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Of course, you are correct, but I’m trying to figure out why you replied to me with that correction, as I did not suggest that dubious practice.

Sorry :frowning_face:

No problema!

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It sounds to me like you are having an electrical power loss problem for some reason. Suggest to ask your shop to do a charging system and battery test. If nothing found but the problem resumes, ask them to install a volt meter in the passenger compartment so you can monitor the battery connector voltages as you drive. If they drop significantly coincident with these symptoms, you’ll have found a good clue. Makes sense for you to look carefully at the battery connections. Sometimes those connectors will start to fray where the wire meets the connector, or the crimp may fail, creating a loose connection. As posted above, when disconnecting the battery, do it from the negative side, not the positive. Less chance of getting short circuit and its undesirable effects. The radio’s symptom might be that it also lost power Some radios are designed to be difficult to restart when they lose power. It’s an anti-theft thing. Sometimes you have to return the car and the radio to the dealership to get the radio working again.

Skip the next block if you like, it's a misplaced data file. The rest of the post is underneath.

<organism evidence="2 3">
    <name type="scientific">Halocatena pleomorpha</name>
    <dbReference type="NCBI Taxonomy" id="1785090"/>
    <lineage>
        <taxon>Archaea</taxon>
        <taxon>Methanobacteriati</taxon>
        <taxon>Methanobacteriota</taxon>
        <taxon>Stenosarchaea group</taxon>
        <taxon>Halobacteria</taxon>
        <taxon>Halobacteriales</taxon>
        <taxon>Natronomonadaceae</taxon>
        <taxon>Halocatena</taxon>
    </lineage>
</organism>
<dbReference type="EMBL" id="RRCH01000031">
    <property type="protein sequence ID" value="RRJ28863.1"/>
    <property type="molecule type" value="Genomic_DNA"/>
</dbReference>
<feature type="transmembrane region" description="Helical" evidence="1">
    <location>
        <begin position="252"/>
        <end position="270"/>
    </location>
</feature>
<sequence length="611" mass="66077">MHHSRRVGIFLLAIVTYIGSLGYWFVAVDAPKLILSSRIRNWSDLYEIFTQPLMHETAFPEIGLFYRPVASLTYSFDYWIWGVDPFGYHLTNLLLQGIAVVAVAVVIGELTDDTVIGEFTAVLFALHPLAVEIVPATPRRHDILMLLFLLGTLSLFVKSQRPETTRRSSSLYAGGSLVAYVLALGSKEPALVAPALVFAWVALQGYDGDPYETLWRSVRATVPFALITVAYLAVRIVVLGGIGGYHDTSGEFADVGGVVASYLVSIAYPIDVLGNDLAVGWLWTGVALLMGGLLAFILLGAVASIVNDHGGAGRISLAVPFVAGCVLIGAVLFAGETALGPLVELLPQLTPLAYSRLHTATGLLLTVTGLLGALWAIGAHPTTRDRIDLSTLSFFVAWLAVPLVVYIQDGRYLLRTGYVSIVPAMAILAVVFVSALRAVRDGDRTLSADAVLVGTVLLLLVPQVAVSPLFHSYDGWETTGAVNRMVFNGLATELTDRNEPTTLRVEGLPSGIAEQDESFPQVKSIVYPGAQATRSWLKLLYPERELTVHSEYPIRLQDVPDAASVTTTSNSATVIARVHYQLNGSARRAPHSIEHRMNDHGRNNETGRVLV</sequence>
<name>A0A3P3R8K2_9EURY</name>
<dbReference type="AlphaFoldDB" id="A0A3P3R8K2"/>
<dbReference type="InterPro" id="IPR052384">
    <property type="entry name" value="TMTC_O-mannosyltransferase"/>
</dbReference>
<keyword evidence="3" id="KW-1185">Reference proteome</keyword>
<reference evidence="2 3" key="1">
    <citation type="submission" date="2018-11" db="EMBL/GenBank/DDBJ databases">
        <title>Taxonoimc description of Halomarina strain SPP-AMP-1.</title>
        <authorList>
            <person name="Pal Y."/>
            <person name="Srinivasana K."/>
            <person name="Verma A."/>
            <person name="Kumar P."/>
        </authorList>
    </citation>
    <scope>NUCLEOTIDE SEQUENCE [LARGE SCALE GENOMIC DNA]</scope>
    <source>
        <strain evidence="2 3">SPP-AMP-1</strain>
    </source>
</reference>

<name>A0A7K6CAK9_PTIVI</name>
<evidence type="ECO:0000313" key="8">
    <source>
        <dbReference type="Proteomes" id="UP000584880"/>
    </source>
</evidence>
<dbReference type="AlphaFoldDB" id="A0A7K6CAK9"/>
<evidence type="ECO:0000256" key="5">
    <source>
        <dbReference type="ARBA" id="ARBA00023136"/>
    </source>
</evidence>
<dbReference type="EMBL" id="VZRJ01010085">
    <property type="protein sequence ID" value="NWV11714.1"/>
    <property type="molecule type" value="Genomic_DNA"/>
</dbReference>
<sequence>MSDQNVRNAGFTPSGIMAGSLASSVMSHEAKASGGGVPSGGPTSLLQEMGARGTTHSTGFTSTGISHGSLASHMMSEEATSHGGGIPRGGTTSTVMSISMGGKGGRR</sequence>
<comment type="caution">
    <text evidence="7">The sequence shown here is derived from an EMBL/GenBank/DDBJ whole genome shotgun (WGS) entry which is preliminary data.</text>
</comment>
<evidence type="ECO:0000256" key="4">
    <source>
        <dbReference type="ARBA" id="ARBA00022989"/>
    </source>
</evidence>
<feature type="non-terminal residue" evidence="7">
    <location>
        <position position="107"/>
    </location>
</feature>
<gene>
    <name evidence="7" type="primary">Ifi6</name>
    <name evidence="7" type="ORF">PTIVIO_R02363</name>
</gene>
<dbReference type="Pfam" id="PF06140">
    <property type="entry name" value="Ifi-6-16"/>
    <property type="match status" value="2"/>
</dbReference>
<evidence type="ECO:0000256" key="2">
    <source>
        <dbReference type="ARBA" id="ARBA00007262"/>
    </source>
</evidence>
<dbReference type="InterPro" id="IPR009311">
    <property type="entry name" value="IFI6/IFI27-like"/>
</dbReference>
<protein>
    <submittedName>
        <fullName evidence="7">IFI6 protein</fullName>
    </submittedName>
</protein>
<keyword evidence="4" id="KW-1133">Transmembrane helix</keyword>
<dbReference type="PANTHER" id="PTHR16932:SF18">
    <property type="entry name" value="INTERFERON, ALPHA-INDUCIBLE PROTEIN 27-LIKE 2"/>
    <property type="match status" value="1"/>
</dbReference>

You stated that the engine was running fine when the all or most of the warning lights came on, along with other accessories failing like the turn signals. So the ignition power was okay but power to the dash and the turn signals at least had a problem. This might mean that the ACC contacts of the ignition switch have a problem or there may be a wire connection problem at or near the dash fuse panel. It would be helpful to look at a wiring diagram to check for a common power wire connection to the dash and the turn signal switch and check the connections along that line of the circuit.